The IDSSA contains fairly standardized pre-emption provisions for share transfers, which give existing shareholders the initial refusal to buy shares for sale in proportion to their existing stake, as well as control over who else can become a shareholder. Transfer provisions also apply, so a person must offer their shares for sale if they are back as a director or die. Finally, there is drag (which requires minority shareholders to accept an offer to buy the company by a third party if at least 75% accept the offer) and tag (which allows minority shareholders to participate in each sale of the company at the same time and at the same price as majority shareholders). A shareholders` agreement can be a way to reassure a shareholder who is not a director that another shareholder, who is also a director, will devote sufficient time to the business. This can be very subjective and is therefore not a determination within the IDSSA. If a provision that requires someone to dedicate their time is appropriate, we recommend that you seek specific legal advice to create an appropriate clause. Once the company has been in existence for several years, it will likely be necessary to transfer or sell shares to another shareholder. To protect your stake in the business, you can be as detailed as you want when it comes to selling or transferring shares. In the shareholders` agreement, you can make provisions that may restrict certain transfers or sales, or you can look at it from the perspective of the types of sales or transfers that would be allowed. The reasons for these arrangements are as follows: IDSSA requires that the Company`s issued share capital position be recognized at the time of signing the shareholders` agreement.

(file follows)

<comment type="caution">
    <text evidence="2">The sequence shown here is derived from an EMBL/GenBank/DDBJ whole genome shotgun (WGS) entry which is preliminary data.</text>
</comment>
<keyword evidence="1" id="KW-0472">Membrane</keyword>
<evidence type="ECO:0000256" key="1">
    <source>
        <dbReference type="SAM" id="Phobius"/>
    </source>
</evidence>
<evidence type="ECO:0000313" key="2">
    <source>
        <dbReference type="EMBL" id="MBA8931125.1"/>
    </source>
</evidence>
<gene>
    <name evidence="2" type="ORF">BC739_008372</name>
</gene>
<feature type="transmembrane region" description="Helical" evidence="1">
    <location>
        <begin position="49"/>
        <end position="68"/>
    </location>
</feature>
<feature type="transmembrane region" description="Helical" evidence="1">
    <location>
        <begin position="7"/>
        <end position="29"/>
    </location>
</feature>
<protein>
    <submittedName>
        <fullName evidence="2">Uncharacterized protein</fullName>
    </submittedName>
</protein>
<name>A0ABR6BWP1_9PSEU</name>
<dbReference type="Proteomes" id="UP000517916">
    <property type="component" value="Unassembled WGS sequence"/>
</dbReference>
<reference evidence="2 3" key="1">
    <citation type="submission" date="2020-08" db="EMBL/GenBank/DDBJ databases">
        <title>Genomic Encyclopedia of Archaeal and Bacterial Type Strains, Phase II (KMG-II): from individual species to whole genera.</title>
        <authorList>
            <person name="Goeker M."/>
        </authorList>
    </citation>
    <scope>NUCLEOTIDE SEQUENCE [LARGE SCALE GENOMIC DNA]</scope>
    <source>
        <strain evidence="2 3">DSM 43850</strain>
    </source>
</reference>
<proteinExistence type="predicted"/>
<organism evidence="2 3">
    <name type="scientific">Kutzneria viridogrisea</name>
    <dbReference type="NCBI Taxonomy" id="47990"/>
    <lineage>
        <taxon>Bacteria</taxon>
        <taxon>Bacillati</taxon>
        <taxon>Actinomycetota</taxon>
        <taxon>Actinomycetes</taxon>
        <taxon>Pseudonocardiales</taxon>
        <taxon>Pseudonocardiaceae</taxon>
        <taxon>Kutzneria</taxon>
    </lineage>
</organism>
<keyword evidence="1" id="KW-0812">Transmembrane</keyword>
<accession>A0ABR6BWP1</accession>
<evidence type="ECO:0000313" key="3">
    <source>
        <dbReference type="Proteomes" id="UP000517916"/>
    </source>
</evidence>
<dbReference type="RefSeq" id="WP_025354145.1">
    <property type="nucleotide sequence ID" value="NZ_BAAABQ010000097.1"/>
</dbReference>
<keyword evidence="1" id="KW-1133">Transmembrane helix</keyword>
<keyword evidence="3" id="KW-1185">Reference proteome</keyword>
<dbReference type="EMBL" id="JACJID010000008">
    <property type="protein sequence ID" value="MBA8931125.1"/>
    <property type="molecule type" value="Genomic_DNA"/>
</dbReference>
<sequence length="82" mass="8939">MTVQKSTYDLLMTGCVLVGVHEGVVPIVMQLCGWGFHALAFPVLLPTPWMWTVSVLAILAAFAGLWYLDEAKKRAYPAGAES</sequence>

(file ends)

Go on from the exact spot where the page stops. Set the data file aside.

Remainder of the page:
It is important to do this correctly, because one of the most important reserved issues is the prohibition of any change in the share capital of the company. This means that directors cannot issue new shares or convert existing shares into a new class (possibly with a higher dividend right) without all signatories agreeing to the change. For example, some decisions may be left to the CEO or CEO, while others may require the unanimous approval of all shareholders. Our last article dealt with why and when a shareholders` agreement should be used: the methods by which shareholders can control a company and the advantages of a shareholders` agreement over the use of different classes of shares. Directors run the business. They are accountable to the shareholders. Thus, your agreement can set the role of an administrator or the limits of his authority. A member can be as active as they want, from a director to an active supporter offering advice to a “dormant” lender that only provides financing. Your agreement should reflect what happens when a member wants to be more or less active in the day-to-day management of the business. ex. B for personal gain, after a dispute or injury, or to repay a debt elsewhere).